Six years later, at a youth retreat, both were placed in the same house and both took guitars. A musical bond was formed over late night singalongs. Returning to Swords, they recruited Vinny, who also lived two minutes away (“Swords is a small place, for a big town,” says Steve), and set about forming the first of myriad bands.

Some of them had surprising success. As 17 year-olds in the four-piece 21 Demands, they were runners-up on the RTE TV show You’re A Star, and scored a chart-topping hit on the back of it. Give Me A Minute was the first Irish Number 1 by an unsigned band. They’re coolly dismissive about the whole thing: about the show (“There are loads of them in Ireland”) and the song (“It was terrible!”).

They’re perfectly serious, however, about Kodaline, the line-up of which was recently completed by bassist Jason Boland. Having spent two years doing nothing but writing, with just a belief in their talent keeping them afloat, Kodaline is their be-all and end-all. “I dropped out of college and my parents were just freaking out saying, What the fuck are you doing?” says Steve. “There was no deal in place and no money, we just thought, Fuck it, let’s have a crack at it.”

The band’s name, incidentally, means absolutely nothing for the moment – they wanted something they could take ownership of. “We made it up ourselves, but we later found out it’s a character on fuckin’ World Of Warcraft,” says Mark. “I promise you, we’ve never even played the game. It’s just a bizarre coincidence.”

Mark and Steve clearly have a strong friendship. “We can basically read each other’s mind at this point because we’ve known each other so long,” says Steve.
Music isn’t the only thing that unites the foursome. “We also like cliff jumping and pier jumping,” says Mark. “I don’t know, each to their own I suppose.”

Kodaline are now they’re hoping their music will provide therapy for others too. “Music should have a purpose, you know,” says Steve, “Our purpose is honesty”

This biography was provided by the artist or their representative.

For Kodaline, music isn’t just music. “It’s therapy,” says singer Steve Garrigan.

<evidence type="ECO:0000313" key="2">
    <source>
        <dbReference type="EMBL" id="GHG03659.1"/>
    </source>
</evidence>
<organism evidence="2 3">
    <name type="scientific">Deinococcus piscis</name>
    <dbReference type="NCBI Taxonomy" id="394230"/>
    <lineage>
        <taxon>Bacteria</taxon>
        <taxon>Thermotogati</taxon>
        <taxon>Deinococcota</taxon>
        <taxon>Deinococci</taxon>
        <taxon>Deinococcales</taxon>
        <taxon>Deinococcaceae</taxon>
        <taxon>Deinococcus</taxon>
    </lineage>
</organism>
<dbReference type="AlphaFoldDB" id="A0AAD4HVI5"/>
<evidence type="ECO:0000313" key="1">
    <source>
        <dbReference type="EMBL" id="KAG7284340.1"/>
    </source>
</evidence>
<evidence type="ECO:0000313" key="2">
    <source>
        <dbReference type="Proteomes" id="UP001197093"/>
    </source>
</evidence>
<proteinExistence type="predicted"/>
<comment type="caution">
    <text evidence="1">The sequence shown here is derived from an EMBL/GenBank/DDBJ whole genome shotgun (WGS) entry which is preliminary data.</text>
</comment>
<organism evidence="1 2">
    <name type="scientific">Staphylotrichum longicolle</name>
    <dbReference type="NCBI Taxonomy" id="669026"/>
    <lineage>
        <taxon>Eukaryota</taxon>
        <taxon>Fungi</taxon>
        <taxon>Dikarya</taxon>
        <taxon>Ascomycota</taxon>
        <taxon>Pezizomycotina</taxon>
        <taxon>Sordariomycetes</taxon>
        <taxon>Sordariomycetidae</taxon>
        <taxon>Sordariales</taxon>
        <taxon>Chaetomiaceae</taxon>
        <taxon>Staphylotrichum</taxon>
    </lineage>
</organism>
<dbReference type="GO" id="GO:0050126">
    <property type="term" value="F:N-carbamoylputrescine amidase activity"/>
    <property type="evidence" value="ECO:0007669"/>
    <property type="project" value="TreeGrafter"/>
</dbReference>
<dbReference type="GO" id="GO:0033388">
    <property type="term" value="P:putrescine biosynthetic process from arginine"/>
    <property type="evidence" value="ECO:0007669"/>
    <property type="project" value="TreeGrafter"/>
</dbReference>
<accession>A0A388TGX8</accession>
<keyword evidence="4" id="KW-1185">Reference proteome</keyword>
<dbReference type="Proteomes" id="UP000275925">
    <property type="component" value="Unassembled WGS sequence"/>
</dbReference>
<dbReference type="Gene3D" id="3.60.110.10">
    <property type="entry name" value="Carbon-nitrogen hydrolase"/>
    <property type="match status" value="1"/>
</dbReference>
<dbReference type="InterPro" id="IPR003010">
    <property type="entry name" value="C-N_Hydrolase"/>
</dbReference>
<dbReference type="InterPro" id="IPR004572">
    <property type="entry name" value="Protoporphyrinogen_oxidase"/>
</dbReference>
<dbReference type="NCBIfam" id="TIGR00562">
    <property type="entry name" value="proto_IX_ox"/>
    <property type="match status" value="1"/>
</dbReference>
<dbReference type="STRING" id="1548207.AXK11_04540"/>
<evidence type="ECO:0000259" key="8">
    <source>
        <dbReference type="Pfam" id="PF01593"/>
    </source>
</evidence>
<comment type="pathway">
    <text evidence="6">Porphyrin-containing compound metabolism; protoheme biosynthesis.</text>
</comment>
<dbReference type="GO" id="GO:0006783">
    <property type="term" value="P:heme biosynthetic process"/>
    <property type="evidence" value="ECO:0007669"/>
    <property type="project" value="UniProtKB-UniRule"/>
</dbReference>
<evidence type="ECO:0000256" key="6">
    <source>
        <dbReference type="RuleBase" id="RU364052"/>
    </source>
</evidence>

Two years ago, Steve and his childhood friend Mark Prendergast helped each other through respective recent break-ups by shaping their thoughts into songs about love and loss. “Break-ups make it really easy to write,” laughs blonde-haired Steve. “When we write music, the first thing we think of is, it’s therapy for us. Then we think of how we can use that feeling to touch as many people as possible.”

Teaching each other the principles of songcraft, the music they came up with – some of which can be found on The Kodaline EP – isn’t wan or introspective or self-serving. Instead, it’s bold, epic and stirring.

Currently maintaining an air of understated mystery (their Facebook bio states, merely, “we’re four lads in a band”), Kodaline are soon set to unveil themselves to the world with these first four tracks recorded with Steve Harris (producer for Dave Matthews band, mixer for U2).

Steve, Mark and drummer Vinny May – all aged 22 and 23 – have been working towards this moment for much of their young lives. Growing up in houses just two minutes away from each other in Swords, a working class town near Dublin airport, Steve and Mark met aged eight, when they were the only boys in the school choir. “We were there to pick up girls, of course,” jokes Mark.

Six years later, at a youth retreat, both were placed in the same house and both took guitars. A musical bond was formed over late night singalongs. Returning to Swords, they recruited Vinny, who also lived two minutes away (“Swords is a small place, for a big town,” says Steve), and set about forming the first of myriad bands.

Some of them had surprising success. As 17 year-olds in the four-piece 21 Demands, they were runners-up on the RTE TV show You’re A Star, and scored a chart-topping hit on the back of it. Give Me A Minute was the first Irish Number 1 by an unsigned band. They’re coolly dismissive about the whole thing: about the show (“There are loads of them in Ireland”) and the song (“It was terrible!”).

They’re perfectly serious, however, about Kodaline, the line-up of which was recently completed by bassist Jason Boland. Having spent two years doing nothing but writing, with just a belief in their talent keeping them afloat, Kodaline is their be-all and end-all. “I dropped out of college and my parents were just freaking out saying, What the fuck are you doing?” says Steve. “There was no deal in place and no money, we just thought, Fuck it, let’s have a crack at it.”

The band’s name, incidentally, means absolutely nothing for the moment – they wanted something they could take ownership of. “We made it up ourselves, but we later found out it’s a character on fuckin’ World Of Warcraft,” says Mark. “I promise you, we’ve never even played the game. It’s just a bizarre coincidence.”

Mark and Steve clearly have a strong friendship. “We can basically read each other’s mind at this point because we’ve known each other so long,” says Steve.
Music isn’t the only thing that unites the foursome. “We also like cliff jumping and pier jumping,” says Mark. “I don’t know, each to their own I suppose.”

Kodaline are now they’re hoping their music will provide therapy for others too. “Music should have a purpose, you know,” says Steve, “Our purpose is honesty”

This biography was provided by the artist or their representative.